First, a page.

An international study suggests that daily cannabis use over a span of 20 years is associated with poor gum health, but not responsible for any other early to mid-life health problems.
“Across several domains of health (periodontal health, lung function, systemic inflammation, and metabolic health), clear evidence of an adverse association with cannabis use was apparent for only one domain, namely, periodontal health.”
Researchers studied cannabis users living in New Zealand at ages 18, 21, 26, 32, and 38. They found that 38-year-olds who are regular users suffer from weak gums, and that those 26-years-old and up have declining gum health.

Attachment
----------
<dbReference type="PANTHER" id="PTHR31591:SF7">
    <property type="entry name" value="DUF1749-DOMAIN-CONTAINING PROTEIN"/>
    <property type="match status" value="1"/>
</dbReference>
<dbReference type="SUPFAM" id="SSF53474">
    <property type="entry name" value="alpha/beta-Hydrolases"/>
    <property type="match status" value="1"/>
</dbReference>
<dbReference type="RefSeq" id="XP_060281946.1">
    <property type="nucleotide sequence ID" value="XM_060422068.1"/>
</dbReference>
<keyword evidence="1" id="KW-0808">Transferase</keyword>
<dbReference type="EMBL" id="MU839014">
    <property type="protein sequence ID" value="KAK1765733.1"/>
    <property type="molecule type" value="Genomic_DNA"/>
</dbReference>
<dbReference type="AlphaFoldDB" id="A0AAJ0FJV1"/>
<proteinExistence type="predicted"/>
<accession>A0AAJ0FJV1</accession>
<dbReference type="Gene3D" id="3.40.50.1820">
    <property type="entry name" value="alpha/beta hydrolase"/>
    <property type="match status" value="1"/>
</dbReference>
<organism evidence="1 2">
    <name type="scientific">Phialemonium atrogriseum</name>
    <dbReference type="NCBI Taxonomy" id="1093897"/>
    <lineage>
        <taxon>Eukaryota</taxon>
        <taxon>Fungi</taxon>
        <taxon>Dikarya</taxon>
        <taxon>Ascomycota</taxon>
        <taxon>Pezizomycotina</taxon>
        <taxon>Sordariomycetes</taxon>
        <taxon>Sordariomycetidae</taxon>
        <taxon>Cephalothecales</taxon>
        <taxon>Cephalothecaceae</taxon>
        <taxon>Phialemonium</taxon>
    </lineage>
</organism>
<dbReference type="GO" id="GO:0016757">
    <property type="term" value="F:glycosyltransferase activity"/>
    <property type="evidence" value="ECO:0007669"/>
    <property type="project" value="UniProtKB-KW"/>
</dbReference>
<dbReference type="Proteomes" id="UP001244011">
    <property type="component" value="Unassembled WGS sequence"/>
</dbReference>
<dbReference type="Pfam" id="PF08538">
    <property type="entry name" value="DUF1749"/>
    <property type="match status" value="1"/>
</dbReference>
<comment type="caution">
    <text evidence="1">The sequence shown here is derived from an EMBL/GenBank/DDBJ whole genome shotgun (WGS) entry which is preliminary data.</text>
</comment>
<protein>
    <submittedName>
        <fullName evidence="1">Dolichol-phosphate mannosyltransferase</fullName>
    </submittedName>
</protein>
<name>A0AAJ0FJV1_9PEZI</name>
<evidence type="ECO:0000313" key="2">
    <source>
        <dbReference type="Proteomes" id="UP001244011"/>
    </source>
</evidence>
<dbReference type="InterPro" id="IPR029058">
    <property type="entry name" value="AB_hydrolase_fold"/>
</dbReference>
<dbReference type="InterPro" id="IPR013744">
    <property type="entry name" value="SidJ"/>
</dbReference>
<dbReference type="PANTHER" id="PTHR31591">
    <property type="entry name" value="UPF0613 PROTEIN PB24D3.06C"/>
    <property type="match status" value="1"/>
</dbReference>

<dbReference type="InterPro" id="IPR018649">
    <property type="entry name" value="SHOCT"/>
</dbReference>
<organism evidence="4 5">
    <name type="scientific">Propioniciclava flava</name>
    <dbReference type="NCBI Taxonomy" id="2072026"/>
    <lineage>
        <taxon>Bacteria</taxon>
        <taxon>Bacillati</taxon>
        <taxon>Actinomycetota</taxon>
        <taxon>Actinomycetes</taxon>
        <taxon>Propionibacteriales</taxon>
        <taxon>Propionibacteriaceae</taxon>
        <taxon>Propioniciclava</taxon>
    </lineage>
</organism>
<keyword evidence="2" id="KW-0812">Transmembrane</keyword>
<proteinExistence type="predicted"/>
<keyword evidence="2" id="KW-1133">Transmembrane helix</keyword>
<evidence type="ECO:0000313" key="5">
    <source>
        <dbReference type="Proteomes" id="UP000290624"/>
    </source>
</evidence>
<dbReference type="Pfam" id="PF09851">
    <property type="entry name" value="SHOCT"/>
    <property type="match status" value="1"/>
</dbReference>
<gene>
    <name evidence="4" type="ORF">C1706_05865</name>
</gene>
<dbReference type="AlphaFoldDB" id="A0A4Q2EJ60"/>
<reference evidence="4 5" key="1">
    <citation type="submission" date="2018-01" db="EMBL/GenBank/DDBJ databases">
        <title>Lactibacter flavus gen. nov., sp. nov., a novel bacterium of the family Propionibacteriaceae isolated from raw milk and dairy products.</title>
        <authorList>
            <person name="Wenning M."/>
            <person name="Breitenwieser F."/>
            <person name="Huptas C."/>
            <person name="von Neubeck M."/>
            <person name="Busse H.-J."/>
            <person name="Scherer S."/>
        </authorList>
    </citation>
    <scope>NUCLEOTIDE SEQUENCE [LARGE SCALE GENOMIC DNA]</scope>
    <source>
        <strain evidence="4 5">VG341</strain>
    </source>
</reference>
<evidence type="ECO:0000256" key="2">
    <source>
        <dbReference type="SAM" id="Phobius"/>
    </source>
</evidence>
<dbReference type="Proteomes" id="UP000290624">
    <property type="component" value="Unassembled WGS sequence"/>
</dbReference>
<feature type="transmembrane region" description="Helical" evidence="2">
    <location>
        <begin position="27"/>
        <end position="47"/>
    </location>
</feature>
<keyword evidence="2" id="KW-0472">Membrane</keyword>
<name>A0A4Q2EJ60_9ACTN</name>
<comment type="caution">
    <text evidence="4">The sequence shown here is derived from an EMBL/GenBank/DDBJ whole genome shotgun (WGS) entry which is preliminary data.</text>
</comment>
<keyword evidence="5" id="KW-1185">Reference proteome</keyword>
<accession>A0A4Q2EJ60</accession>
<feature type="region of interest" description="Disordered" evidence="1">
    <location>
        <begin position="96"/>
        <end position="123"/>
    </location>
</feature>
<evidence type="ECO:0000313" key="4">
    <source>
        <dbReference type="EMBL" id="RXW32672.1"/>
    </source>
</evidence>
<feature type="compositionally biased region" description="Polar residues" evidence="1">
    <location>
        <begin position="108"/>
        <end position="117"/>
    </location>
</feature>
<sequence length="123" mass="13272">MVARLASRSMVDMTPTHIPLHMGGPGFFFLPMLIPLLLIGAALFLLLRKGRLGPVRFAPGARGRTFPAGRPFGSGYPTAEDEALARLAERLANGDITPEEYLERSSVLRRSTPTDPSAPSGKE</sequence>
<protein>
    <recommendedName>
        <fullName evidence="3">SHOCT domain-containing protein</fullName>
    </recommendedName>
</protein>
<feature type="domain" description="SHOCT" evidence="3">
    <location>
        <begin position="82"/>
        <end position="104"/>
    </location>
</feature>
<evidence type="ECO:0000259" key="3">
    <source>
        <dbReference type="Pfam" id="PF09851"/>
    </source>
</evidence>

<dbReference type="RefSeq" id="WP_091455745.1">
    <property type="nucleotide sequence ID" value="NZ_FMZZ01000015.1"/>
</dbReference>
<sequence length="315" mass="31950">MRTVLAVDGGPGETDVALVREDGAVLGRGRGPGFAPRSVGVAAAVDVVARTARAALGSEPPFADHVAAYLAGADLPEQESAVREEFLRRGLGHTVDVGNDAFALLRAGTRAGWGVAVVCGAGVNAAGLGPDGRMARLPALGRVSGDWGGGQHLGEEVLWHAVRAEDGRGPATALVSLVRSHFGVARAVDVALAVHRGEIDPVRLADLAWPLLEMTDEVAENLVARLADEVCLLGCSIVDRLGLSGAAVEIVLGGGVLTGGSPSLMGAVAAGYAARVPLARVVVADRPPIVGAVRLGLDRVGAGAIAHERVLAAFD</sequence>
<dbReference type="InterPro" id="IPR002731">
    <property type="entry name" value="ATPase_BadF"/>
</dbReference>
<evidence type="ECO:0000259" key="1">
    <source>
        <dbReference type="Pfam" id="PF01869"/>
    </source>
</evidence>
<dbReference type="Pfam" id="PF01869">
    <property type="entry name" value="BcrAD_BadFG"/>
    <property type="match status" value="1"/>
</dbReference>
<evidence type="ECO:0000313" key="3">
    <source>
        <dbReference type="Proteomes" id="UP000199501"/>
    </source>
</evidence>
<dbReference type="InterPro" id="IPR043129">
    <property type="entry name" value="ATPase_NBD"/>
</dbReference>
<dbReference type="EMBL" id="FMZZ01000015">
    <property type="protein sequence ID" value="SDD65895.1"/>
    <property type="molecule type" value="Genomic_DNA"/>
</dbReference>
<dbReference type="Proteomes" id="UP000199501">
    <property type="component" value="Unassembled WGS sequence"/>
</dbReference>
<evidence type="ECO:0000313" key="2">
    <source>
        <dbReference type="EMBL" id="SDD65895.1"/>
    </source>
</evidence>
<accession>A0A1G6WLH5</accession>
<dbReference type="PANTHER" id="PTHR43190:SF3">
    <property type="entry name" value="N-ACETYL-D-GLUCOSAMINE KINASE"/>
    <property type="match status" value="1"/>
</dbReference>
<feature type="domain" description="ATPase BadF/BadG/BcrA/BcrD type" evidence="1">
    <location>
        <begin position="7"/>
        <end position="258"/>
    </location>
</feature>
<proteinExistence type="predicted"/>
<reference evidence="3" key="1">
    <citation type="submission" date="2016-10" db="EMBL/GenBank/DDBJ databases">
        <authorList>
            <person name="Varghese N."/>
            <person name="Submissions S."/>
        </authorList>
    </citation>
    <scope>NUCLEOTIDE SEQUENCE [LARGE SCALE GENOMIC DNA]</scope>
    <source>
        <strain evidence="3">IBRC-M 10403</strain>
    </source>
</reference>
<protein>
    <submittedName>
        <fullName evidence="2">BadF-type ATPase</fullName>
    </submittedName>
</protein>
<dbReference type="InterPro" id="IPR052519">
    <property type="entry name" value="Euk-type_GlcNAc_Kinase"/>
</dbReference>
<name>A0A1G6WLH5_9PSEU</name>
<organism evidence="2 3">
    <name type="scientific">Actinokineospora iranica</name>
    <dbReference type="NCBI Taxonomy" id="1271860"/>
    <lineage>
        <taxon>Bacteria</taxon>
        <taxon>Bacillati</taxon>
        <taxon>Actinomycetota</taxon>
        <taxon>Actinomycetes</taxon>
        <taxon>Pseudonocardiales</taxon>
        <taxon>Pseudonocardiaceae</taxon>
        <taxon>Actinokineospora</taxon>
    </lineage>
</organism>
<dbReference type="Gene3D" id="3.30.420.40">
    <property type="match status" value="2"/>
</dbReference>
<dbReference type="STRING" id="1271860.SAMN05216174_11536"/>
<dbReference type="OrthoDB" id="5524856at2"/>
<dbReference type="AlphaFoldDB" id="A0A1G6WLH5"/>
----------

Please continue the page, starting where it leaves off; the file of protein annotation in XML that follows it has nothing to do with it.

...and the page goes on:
“Cannabis use was unrelated to other physical health problems. Unlike cannabis use, tobacco use was associated with worse lung function, systemic inflammation, and metabolic health at age 38 years, as well as within-individual decline in health from ages 26 to 38 years.”
This study serves as a reminder for cannabis consumers and patients to give oral health a little extra care and to schedule regular dentist appointments.
Read the full study published in JAMA Psychiatry entitled “Associations Between Cannabis Use and Physical Health Problems in Early Midlife”.